were believed to be old skulls from India, a culture that predominately
breastfed until recently. Of those
210 skulls, only four (approximately two percent) showed signs of malocclusion.
One skull had an asymmetrical jaw and three others had slight open bites.
Two of the skulls with slight open bites showed signs of beginning
abfractive lesions. In another
study of 20 prehistoric skulls, some dating back 70,000 years, in the
anthropology department at Kansas University, no abfractions were noted.
During this author’s research of ancient skulls at the Smithsonian
Institution in Washington, D.C., staff anthropologists were intrigued to see the
handful of extracted teeth with abfractions with which this author presented
them. At that time, the anthropologists at the Smithsonian with
whom this author talked to, were only aware of one tooth in their collection of
historic teeth that had an abfraction on a buccal or lingual surface.
They had set it aside as being special.
One quick look at the tooth showed a severe wear facet on one of its
Figure 4a shows the
mandibular bicuspid seen in figure 3, in the mouth.
The dark spot above the abfraction that can help identify the tooth can
be seen in both figures. Most of the abfraction was subgingival, making it impossible
for a toothbrush to reach. The
tooth had an extensive periapical abscess due to a pulpal exposure caused by the
The causes of tongue thrusts, malocclusions, and a collapsing of the oral
Noxious habits such as excessive thumb sucking, blanket sucking, etc.
Infant feeding using improperly designed baby bottles and nipples.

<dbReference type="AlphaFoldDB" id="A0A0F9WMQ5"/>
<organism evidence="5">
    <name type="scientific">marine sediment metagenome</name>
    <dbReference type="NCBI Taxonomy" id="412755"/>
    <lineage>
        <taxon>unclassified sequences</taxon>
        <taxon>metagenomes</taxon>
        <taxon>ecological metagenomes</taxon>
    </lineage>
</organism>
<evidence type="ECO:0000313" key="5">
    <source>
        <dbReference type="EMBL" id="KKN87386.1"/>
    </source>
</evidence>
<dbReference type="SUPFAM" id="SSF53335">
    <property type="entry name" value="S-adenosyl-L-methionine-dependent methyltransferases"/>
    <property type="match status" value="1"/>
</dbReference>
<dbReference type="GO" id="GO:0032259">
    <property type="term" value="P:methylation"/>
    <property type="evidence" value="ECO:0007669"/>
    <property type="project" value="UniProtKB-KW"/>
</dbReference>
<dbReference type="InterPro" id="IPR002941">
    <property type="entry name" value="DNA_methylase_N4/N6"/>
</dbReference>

Macroglossia (large tongue).
Grossly enlarged tonsils/adenoids and obstructed airways.
Facial-skeletal growth abnormalities.
Central nervous system dysfunction affecting facial muscles.
Refined sugars and poor nutrition as described by Dr. Weston Price.
When anthropologists in the future examine the skulls from our culture,
what will they deduce about abfractions from this era?
This author has observed that abfractions rarely occur in skulls older
than 200 years. Why 200 years?
The precursors to modern baby bottles and nipples were invented in Italy
between 1770 and 1800 AD.
The major causes of the increase in malocclusions and
abfractions in present modern cultures involve the use of bottle-feeding,
pacifiers, and excessive noxious infant habits such as thumb and finger sucking.
Toothbrushes cannot get much softer than they already are; yet people
continue to have notches, even with instructions to lighten the forces and to
brush in a circular manner. This
author concludes that abfractions are not due to brushing, but rather to
traumatic lateral forces placed on teeth as a result of a malocclusion or a
This author’s research has also led him to predict with a reasonable
degree of confidence, that the above causes of abfractions are also the same
factors that contribute to the collapse of the airway and to the development of
snoring and obstructive sleep apnea. According
to Kushida et al.,
characteristics of malocclusions such as high
palates, narrow maxillary and mandibular arches, and overjet, have a high
sensitivity and specificity (t-test was p<.0001) for predicting which people
might be candidates for having snoring and obstructive sleep apnea problems.
Dentists need to understand the importance of obstructive sleep apnea, a
serious medical condition. An
examination for sleep apnea can be quickly done during a regular dental
examination. If the condition is
suspected, a referral to a qualified physician for further evaluation would be
warranted. This author will cover
apnea in another article.
FOR FURTHER RESEARCH
Several unanswered questions could provide interesting topics for further
investigation. For example, a more
extensive comparative study of the abfraction rate in modern versus historic
skulls would provide additional information.
Longitudinal studies that look at individual factors involved in the
causation of abfractions would provide information of use.
Finally, controlled studies that isolate individual factors, such as
excessive pacifier use, that lead to malocclusion and abfractions would assist
dentists in determining the cause of their patients’ problems.
This author hopes that a research facility or someone just starting in
practice, will take these hypotheses and test them experimentally.
Acknowledgments: This author
wishes to thank Cheryl Hall Harris for assistance in organizing and developing